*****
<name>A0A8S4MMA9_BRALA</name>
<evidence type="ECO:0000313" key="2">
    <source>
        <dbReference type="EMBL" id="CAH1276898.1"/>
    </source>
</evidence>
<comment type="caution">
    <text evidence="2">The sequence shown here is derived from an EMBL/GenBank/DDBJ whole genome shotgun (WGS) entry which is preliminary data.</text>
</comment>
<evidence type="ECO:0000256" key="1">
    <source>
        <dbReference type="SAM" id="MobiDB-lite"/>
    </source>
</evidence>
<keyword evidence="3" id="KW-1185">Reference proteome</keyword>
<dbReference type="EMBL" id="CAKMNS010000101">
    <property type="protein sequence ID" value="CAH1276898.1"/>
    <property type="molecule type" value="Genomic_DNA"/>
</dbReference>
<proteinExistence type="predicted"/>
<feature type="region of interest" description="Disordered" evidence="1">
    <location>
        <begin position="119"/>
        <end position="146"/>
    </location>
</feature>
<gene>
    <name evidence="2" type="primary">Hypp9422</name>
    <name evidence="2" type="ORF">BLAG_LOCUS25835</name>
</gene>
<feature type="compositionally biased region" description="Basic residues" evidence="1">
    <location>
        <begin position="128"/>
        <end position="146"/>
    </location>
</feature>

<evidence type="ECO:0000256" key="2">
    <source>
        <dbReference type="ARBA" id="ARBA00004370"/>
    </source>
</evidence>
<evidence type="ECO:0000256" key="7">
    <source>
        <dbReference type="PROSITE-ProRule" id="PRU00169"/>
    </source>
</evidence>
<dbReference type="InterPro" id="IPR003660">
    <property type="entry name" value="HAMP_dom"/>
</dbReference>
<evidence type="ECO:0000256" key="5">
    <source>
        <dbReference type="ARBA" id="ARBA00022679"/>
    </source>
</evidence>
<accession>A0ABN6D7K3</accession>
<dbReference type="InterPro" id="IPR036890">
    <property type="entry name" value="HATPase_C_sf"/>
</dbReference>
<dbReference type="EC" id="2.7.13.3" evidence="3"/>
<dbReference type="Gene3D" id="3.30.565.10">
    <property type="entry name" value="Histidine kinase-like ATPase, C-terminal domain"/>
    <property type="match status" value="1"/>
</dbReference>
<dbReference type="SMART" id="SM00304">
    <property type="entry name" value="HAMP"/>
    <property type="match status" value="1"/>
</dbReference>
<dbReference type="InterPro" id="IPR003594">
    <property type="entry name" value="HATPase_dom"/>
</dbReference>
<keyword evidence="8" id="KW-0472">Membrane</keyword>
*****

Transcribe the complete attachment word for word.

<name>A0A8S4MMA9_BRALA</name>
<evidence type="ECO:0000313" key="2">
    <source>
        <dbReference type="EMBL" id="CAH1276898.1"/>
    </source>
</evidence>
<comment type="caution">
    <text evidence="2">The sequence shown here is derived from an EMBL/GenBank/DDBJ whole genome shotgun (WGS) entry which is preliminary data.</text>
</comment>
<evidence type="ECO:0000256" key="1">
    <source>
        <dbReference type="SAM" id="MobiDB-lite"/>
    </source>
</evidence>
<keyword evidence="3" id="KW-1185">Reference proteome</keyword>
<dbReference type="EMBL" id="CAKMNS010000101">
    <property type="protein sequence ID" value="CAH1276898.1"/>
    <property type="molecule type" value="Genomic_DNA"/>
</dbReference>
<proteinExistence type="predicted"/>
<feature type="region of interest" description="Disordered" evidence="1">
    <location>
        <begin position="119"/>
        <end position="146"/>
    </location>
</feature>
<gene>
    <name evidence="2" type="primary">Hypp9422</name>
    <name evidence="2" type="ORF">BLAG_LOCUS25835</name>
</gene>
<feature type="compositionally biased region" description="Basic residues" evidence="1">
    <location>
        <begin position="128"/>
        <end position="146"/>
    </location>
</feature>

<evidence type="ECO:0000256" key="2">
    <source>
        <dbReference type="ARBA" id="ARBA00004370"/>
    </source>
</evidence>
<evidence type="ECO:0000256" key="7">
    <source>
        <dbReference type="PROSITE-ProRule" id="PRU00169"/>
    </source>
</evidence>
<dbReference type="InterPro" id="IPR003660">
    <property type="entry name" value="HAMP_dom"/>
</dbReference>
<evidence type="ECO:0000256" key="5">
    <source>
        <dbReference type="ARBA" id="ARBA00022679"/>
    </source>
</evidence>
<accession>A0ABN6D7K3</accession>
<dbReference type="InterPro" id="IPR036890">
    <property type="entry name" value="HATPase_C_sf"/>
</dbReference>
<dbReference type="EC" id="2.7.13.3" evidence="3"/>
<dbReference type="Gene3D" id="3.30.565.10">
    <property type="entry name" value="Histidine kinase-like ATPase, C-terminal domain"/>
    <property type="match status" value="1"/>
</dbReference>
<dbReference type="SMART" id="SM00304">
    <property type="entry name" value="HAMP"/>
    <property type="match status" value="1"/>
</dbReference>
<dbReference type="InterPro" id="IPR003594">
    <property type="entry name" value="HATPase_dom"/>
</dbReference>
<keyword evidence="8" id="KW-0472">Membrane</keyword>